Outreach and Justice Ministries: The Peace House
Engaging in Service: A vital part of Sunnyside’s vision is to maintain a grounding in the community as we strive to be the church in the world. We are always looking for ways to help persons grow in discipleship, engage in Christian Practice and form enriching Christian Community that bridges the Church and the world.
Making the Neighborhood Family: Kalamazoo's Peace HouseNational NPR reporter Kyle Norris covered a story on the Kalamazoo Peace House,
which is located on Phelps street on the Eastside Neighborhood. Jerry Berrigan, Molly Mechtenberg, and Mike and Jen DeWaele combined their efforts to merge two neighborhood houses into the "Peace House." The DeWaeles are Quakers, whereas Molly Mechtenberg and Jerry Berrigan are Catholic Workers.
From the Article:
(Listen to the report)The couples have devoted their lives to building community and helping poor and underserved people and they picked the Eastside because it was one of the most underserved areas of Kalamazoo. All four adults run The Peace House, which is actually two houses. The couples raised $60,000 from family and friends and got a $20,000 grant from the congregation of the Sisters of St. Joseph in Kalamazoo. They used the money to help buy the two old houses.
They're focusing their efforts on helping local kids. Each day after school, the Peace House provides tutoring for kids. Peace House regularly throws barbeques and parties and bike repair workshops. This summer, Peace House hauled-out decades of trash from the backyard, then built a huge jungle gym and a garden.
Both Quakerism and the Catholic Worker movement encourage simple living. The two families live without cable and cell phones, and for Jerry Berrigan, without health insurance. They grow a lot of their food, and cook and eat their meals together at the table. The Catholic Worker movement started in the Great Depression. There are about two-hundred houses world-wide. Michigan has Catholic Worker houses in Detroit, Saginaw and this one in Kalamazoo. One of the goals of the movement is to help the poorest of the poor by living with them and serving them. Berrigan says he, and the Catholic Worker movement, find inspiration in faith.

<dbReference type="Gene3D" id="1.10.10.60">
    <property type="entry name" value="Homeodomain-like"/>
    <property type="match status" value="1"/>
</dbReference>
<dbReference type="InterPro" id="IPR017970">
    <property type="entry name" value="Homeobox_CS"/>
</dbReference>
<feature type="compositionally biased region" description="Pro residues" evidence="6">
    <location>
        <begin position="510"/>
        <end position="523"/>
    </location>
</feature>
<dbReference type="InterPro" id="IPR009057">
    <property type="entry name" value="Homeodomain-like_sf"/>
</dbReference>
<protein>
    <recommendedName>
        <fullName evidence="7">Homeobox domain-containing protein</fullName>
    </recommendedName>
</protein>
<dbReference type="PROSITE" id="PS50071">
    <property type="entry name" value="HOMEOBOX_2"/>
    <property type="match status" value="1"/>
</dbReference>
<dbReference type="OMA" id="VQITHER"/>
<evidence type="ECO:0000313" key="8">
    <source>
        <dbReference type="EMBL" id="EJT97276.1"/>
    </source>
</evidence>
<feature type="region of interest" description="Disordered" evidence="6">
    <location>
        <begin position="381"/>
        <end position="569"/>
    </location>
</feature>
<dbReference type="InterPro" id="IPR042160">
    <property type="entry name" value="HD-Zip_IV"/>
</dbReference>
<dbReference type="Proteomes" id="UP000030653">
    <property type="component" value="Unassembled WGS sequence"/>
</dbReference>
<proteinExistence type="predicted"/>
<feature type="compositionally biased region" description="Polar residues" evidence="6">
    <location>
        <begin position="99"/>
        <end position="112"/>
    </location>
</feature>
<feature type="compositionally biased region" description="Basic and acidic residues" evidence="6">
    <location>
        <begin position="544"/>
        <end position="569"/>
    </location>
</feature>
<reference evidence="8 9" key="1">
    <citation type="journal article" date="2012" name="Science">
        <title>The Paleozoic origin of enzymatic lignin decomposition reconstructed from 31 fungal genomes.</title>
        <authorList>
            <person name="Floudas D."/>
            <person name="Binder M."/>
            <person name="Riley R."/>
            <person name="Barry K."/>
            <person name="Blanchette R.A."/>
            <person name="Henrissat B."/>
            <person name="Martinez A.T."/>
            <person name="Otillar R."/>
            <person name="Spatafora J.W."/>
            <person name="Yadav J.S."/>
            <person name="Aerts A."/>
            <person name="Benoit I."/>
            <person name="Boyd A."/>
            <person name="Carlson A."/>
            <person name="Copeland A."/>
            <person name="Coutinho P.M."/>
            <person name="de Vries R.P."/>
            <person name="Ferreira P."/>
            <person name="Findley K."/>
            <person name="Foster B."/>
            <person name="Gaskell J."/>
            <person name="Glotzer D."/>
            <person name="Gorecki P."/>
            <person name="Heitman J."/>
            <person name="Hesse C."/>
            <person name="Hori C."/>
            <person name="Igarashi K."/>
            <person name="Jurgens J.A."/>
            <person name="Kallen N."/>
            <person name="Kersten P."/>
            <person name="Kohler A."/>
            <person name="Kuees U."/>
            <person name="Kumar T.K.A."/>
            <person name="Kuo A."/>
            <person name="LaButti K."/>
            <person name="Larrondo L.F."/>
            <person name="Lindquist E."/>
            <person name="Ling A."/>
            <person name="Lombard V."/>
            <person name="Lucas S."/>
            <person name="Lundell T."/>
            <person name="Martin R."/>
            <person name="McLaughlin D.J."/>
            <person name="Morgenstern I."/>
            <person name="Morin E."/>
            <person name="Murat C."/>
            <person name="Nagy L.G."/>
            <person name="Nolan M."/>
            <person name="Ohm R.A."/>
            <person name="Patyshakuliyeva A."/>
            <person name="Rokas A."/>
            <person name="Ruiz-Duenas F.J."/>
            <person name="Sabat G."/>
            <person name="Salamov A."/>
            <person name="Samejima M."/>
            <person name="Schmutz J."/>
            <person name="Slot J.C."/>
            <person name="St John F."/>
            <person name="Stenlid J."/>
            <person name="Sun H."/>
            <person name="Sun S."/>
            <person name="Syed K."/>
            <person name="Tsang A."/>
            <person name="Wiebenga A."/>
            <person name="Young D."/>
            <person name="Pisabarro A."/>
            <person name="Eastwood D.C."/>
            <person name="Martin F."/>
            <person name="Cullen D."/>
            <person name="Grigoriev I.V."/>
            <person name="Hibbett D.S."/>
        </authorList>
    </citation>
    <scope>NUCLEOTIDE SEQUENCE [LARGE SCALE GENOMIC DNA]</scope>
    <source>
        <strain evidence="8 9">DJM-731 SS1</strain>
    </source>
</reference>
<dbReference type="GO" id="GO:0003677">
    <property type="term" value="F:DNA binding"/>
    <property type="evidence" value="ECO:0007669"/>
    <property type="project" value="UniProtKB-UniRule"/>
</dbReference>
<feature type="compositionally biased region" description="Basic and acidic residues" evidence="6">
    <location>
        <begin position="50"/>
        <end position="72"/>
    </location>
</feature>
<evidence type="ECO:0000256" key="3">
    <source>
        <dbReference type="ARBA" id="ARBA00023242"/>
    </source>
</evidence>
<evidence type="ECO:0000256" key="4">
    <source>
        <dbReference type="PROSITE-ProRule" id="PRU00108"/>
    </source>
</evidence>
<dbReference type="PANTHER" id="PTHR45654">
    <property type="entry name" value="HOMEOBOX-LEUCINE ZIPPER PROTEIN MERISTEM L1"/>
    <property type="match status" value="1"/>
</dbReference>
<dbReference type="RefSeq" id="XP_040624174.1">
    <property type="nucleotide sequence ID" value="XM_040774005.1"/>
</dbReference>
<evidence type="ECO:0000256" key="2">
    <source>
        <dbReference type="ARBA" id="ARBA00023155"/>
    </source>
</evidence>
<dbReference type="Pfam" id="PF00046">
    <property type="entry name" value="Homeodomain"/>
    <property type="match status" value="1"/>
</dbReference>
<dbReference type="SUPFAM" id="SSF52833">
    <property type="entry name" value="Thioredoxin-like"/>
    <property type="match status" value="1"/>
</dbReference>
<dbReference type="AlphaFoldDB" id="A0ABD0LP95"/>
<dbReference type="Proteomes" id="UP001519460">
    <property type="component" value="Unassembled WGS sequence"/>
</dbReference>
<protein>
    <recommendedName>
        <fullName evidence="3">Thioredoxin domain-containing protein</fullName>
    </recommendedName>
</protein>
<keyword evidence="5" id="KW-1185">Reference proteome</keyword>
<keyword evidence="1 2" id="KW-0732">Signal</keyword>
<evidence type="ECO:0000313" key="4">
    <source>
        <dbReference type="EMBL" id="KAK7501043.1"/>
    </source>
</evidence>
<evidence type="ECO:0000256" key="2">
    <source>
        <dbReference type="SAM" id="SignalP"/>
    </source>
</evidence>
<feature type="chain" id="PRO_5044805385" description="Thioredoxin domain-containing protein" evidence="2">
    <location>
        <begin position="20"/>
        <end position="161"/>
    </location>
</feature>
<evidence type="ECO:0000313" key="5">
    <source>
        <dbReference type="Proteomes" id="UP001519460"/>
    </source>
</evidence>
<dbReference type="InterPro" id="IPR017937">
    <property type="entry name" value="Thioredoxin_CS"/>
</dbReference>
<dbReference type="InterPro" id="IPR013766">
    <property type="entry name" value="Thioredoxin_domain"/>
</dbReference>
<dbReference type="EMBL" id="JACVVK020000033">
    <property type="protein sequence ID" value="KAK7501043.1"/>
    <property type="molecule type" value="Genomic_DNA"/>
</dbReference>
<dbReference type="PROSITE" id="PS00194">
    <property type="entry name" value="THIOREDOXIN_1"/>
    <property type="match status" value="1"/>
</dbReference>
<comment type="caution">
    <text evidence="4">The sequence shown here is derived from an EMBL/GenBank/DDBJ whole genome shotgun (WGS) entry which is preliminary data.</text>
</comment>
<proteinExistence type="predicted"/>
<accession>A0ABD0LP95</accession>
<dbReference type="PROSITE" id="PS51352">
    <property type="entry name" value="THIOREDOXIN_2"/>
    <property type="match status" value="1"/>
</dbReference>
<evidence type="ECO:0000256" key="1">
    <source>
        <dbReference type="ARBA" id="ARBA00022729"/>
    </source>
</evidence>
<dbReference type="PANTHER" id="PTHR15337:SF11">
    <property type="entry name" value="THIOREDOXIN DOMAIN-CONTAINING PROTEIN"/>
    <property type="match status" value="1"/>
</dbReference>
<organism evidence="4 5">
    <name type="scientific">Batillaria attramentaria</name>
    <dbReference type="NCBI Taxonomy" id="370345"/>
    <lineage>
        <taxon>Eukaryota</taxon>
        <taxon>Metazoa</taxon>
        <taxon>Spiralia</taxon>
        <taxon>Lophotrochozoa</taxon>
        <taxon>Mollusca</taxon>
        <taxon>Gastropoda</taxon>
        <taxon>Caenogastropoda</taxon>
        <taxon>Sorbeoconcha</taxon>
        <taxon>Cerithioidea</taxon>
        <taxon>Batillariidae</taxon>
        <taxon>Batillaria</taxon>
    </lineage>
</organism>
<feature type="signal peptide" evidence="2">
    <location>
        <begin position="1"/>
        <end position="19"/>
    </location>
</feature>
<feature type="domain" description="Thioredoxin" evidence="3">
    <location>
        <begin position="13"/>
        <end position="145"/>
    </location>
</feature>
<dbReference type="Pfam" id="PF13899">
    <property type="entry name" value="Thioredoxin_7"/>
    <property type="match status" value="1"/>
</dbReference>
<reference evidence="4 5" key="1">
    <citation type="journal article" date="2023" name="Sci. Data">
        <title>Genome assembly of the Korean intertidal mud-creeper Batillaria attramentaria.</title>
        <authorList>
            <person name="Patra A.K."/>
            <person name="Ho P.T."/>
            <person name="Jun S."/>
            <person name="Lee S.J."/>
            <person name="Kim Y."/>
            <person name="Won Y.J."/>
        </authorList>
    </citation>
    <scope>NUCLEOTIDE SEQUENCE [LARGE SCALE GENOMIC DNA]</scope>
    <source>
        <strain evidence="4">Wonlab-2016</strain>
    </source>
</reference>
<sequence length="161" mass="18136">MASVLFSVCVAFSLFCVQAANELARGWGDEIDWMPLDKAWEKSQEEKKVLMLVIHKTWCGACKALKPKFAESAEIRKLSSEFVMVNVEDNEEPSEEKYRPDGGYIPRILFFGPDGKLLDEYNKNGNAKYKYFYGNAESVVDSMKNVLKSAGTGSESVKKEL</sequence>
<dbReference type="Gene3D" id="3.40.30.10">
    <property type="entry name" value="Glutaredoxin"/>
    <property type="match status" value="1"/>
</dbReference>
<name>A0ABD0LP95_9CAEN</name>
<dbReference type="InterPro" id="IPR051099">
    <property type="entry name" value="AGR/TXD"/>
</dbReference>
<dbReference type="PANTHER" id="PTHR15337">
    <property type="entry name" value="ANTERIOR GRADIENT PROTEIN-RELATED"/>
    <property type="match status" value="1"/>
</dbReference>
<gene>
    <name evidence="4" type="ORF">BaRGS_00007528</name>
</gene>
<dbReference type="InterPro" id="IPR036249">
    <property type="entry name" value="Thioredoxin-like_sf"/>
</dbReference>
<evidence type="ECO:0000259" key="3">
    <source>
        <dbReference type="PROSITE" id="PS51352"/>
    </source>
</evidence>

"If we take seriously the notion that God is our parent, then we have to take seriously, maybe even literally the notion that we are kin to each other. And that that should actually mean something, that we should try to treat each other that way." Berrigan says living this way is a small, modest, meaningful alternative to the huge issues of poverty and war and starvation. Tonya Pratt has lived in the neighborhood for thirteen years and her kids love hanging out at Peace House. She says Peace House has made a big difference in the neighborhood. "They try to get the neighborhood as a whole. They want the neighborhood to just be one person, just not everybody as just neighbors, they just want to be a big family I don't know of they've got a big family or not but I take it as they my family." Pratt says if you go over just a few blocks, there are fights and drugs and problems. But she says this block is quiet and calm, because of Peace House. She also says people at the Peace House helped her talk through a problem she was having with another neighbor, and they helped her find a peaceful solution.
The four adults who own Peace House say they're not really the owners. They say they're caregivers. Right now they're trying to figure out the legal work involved in turning PH over to the neighborhood.
For more information, to volunteer or to receive newsletters, call (269) 492-1260 or e-mail firstname.lastname@example.org or visit their new website at www.peacehousekzoo.org/